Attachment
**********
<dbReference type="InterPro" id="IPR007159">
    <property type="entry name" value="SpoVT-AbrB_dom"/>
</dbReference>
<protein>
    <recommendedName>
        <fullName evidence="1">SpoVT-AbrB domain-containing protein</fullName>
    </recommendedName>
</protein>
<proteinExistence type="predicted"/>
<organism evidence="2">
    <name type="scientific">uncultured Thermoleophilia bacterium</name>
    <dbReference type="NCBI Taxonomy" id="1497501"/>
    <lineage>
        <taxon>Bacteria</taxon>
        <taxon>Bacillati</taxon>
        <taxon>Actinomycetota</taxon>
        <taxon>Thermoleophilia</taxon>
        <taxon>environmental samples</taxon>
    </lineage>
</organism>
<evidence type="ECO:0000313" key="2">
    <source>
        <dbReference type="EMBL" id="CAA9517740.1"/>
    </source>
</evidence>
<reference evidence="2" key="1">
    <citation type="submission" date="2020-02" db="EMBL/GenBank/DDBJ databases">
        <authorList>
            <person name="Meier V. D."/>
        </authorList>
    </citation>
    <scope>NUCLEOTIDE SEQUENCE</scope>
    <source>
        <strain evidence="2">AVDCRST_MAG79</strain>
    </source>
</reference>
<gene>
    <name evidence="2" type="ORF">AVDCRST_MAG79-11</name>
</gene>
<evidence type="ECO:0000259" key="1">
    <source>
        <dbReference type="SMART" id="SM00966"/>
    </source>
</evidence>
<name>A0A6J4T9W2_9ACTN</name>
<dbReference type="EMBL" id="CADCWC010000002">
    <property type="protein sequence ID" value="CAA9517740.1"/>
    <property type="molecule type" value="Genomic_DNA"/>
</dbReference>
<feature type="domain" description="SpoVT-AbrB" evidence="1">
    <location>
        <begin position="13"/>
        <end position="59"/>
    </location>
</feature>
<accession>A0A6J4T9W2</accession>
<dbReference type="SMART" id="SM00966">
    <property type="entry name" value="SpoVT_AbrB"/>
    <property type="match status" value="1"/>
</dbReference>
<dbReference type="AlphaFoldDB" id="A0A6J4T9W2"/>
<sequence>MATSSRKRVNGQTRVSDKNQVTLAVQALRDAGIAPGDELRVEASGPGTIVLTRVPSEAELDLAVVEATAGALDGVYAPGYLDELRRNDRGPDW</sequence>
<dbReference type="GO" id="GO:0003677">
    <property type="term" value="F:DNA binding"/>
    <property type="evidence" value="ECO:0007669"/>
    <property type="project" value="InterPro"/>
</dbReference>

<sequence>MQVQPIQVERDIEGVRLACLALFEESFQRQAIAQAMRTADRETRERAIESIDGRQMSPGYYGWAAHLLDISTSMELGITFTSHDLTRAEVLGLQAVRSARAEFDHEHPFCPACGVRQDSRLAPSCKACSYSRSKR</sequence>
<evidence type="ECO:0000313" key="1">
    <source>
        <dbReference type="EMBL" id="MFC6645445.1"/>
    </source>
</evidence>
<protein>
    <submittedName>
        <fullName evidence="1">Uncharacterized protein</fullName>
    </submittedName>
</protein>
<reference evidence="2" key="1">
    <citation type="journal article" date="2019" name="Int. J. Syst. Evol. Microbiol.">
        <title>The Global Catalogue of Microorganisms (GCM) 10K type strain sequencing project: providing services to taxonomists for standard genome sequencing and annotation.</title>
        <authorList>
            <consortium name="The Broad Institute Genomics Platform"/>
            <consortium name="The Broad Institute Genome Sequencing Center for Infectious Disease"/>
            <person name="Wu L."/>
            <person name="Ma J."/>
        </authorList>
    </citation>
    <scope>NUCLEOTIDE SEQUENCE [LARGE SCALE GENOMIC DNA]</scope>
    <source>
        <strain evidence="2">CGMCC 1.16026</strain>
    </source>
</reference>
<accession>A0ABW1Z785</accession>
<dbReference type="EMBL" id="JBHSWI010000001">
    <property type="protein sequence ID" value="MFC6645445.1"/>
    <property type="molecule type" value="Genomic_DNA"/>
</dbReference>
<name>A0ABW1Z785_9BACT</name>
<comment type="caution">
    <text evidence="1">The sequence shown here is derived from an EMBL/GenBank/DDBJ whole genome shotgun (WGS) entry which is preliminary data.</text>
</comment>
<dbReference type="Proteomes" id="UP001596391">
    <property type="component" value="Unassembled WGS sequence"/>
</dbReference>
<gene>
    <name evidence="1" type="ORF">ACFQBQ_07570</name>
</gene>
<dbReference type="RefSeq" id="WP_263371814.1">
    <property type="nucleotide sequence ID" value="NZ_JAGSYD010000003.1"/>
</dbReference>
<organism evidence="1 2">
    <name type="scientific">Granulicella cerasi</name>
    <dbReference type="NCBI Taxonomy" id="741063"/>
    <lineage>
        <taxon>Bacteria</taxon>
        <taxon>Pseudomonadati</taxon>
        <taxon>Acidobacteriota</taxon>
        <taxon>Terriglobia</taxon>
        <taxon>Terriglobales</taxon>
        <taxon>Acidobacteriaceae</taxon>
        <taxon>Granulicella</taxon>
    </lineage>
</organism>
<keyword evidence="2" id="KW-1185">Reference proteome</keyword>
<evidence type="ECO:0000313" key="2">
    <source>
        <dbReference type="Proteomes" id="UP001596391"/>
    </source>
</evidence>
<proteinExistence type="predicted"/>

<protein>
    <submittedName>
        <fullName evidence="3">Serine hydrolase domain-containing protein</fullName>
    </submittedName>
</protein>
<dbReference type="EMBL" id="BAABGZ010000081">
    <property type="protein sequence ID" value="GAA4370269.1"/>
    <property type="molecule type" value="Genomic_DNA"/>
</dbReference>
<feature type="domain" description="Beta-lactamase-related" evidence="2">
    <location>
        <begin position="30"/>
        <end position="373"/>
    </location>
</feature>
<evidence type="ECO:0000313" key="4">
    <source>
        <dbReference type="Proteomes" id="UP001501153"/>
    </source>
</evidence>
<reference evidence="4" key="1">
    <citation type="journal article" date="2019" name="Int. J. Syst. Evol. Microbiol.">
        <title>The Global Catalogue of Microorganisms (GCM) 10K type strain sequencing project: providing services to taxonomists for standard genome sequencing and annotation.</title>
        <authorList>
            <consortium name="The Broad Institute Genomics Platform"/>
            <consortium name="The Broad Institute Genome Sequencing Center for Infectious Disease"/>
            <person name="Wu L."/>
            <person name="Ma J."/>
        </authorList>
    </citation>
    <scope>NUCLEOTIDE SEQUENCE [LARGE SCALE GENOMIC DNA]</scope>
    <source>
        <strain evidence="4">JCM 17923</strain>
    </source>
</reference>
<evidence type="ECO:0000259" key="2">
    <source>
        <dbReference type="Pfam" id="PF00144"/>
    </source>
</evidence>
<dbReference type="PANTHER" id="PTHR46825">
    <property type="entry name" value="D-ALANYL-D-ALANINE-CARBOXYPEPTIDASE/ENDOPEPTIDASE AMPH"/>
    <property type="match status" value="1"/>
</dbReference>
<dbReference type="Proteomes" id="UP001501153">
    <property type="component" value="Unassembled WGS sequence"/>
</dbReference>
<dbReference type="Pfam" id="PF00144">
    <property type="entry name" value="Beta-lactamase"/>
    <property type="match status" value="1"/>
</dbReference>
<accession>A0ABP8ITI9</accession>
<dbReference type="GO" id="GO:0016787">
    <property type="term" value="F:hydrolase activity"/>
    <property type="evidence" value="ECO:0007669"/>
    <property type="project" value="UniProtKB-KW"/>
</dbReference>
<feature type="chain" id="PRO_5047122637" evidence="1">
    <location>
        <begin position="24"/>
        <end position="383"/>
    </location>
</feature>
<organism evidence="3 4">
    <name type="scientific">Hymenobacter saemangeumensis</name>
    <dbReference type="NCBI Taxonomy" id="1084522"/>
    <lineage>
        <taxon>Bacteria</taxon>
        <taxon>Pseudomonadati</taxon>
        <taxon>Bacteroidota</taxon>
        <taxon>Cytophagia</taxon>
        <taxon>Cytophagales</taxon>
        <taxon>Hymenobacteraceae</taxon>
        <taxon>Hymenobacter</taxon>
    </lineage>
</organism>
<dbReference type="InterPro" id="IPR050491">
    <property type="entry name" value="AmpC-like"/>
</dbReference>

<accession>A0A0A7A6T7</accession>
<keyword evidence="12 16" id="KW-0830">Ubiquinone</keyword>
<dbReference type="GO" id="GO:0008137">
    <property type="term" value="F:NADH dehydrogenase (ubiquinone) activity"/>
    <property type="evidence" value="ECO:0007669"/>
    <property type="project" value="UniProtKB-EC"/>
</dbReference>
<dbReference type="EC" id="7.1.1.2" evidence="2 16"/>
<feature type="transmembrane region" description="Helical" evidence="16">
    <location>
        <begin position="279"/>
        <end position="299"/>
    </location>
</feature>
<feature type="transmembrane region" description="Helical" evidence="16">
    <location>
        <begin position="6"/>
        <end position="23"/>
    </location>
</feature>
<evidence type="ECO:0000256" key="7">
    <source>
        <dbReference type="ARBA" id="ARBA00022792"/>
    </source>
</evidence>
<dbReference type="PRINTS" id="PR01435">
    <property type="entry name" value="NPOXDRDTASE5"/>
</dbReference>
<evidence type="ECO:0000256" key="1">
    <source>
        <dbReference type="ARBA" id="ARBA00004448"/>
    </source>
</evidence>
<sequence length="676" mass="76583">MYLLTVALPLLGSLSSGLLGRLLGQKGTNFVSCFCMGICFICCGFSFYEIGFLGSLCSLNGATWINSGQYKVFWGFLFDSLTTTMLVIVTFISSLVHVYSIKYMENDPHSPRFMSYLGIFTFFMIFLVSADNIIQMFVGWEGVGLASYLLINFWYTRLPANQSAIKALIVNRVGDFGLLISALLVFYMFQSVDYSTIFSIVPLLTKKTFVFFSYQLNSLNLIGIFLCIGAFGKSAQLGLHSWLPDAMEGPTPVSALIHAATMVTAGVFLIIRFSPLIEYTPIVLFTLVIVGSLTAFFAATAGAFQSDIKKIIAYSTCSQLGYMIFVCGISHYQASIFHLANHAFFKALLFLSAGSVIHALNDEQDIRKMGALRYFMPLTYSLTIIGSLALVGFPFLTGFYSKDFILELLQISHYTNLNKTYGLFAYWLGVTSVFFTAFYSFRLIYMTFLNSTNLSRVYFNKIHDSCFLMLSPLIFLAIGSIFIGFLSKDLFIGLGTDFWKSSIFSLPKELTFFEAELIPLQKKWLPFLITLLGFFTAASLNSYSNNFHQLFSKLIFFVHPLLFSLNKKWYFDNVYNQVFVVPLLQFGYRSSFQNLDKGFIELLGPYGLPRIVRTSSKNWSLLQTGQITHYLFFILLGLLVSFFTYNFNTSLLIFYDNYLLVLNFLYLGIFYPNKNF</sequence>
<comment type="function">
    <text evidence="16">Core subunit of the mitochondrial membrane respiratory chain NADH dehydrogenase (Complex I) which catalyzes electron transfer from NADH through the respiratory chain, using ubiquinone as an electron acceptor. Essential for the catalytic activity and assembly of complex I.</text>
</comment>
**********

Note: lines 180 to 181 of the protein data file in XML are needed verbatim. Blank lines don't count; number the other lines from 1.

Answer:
    <property type="entry name" value="Beta-lactamase"/>
    <property type="match status" value="1"/>